"Of course, white people do have problems. We can’t dance. We’re not cool. Vanilla Ice. That’s about it. You need a club to discuss that?" --Caucasian Crossfire (10/8/03)

"MCD goes by all sorts of different names: bovine spongiform encephalopathy, Creutzfeldt-Jakob disease, etc. Snore. If health officials really wanted to effectively warn people, they’d refer to it by one of its other names: scrapie!" --Your Guide to an Empty Stomach (1/21/04)

"The National Guard’s slogan is 'You Can!' But if Bush’s service records prove anything, it’s that 'You Don’t Have To!'" --Bush's Selective Service (3/3/04)

"September 2004—The Republican National Convention commences at Ground Zero in New York City. Toby Keith’s rousing opening performance of his new song, 'Real Americans Ain’t Liberal or Brown,' brings down the house. John Ashcroft leads in the Pledge of Allegiance, repeating 'Under God' 60 times before continuing with the rest of it." --I Saw the Future (and Ran Back!) (6/9/04)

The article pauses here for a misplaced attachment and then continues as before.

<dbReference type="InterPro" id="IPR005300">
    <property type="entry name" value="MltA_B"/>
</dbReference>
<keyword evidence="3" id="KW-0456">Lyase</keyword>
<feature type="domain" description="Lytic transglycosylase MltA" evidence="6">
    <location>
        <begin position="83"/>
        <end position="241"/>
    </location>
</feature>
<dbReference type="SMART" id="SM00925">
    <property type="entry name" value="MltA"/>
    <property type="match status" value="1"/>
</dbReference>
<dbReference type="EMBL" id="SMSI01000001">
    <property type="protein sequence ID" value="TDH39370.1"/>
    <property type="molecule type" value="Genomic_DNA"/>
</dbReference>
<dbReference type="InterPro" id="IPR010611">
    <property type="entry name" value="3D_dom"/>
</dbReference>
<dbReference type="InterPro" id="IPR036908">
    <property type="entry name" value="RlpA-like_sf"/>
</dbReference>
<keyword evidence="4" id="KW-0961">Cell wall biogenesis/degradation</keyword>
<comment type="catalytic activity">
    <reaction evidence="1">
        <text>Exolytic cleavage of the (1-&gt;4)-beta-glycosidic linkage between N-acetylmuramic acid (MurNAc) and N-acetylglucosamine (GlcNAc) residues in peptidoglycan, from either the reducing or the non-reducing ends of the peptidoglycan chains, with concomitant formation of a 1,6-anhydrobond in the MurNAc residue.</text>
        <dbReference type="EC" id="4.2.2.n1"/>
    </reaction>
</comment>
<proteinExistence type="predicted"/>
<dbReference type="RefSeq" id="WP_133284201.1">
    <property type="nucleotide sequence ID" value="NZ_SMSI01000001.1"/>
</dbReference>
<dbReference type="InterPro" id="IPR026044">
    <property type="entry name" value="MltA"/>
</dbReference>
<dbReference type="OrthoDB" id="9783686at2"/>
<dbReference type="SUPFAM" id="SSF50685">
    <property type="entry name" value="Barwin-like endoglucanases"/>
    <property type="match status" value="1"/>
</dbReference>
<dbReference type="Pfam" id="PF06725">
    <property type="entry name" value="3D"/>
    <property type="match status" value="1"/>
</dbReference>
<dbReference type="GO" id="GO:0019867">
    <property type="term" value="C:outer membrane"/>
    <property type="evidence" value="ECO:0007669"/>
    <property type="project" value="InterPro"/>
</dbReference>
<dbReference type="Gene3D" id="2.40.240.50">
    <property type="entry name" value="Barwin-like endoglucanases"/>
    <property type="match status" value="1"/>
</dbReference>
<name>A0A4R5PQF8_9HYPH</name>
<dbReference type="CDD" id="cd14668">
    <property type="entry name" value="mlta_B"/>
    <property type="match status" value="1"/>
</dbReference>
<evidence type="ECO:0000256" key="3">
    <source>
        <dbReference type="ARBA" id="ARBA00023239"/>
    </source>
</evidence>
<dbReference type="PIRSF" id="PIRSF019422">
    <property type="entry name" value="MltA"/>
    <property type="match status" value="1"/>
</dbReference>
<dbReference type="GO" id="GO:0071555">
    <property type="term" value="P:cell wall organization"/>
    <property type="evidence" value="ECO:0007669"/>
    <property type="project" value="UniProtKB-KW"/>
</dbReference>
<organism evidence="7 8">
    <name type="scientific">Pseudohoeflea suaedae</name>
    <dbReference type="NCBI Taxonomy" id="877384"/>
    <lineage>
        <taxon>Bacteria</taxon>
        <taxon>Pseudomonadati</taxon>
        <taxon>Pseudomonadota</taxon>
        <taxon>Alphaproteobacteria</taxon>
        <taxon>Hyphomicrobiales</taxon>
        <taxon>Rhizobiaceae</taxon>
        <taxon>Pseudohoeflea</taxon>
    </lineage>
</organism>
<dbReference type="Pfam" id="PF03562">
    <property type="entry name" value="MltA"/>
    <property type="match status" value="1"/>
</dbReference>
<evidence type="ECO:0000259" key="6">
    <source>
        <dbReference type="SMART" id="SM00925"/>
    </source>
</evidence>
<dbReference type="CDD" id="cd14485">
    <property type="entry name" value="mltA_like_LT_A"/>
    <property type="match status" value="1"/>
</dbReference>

"Isn’t it amazing how, theo-smackers’ arguments to the contrary, Jesus could not be the president under our Constitutional law? For one thing, the Constitution mandates that a President must be at least 35 years old. Legend has it that Jesus was 33 when he got double-crossed. Also, the president must be an American-born citizen and have lived on U.S. soil for a minimum of 14 years. Where was Jesus from, Bethlehem? Galilee? Nazareth? Steppenwolf? The Promised Land was somewhere east of America. It certainly was not in, say, Utah." --Jesus for President (6/23/04)

"So remember, citizens: machine guns are good, books are bad! With the PATRIOT Act and the lapse of the weapons ban, it’s less of a hassle to buy a TEC-9 assault pistol than it is to check out 'The History of the TEC-9 Assault Pistol.'" --"Uzi, Can You See..." (9/22/04)

"They always tell you that these are the best years of your life. What exactly is my motivation for leaving school, then? No one at the Grad Expo said, 'Enjoy your menial entry-level years! They're the best time of your life.'" --Fighting Fire with Fired (4/27/05)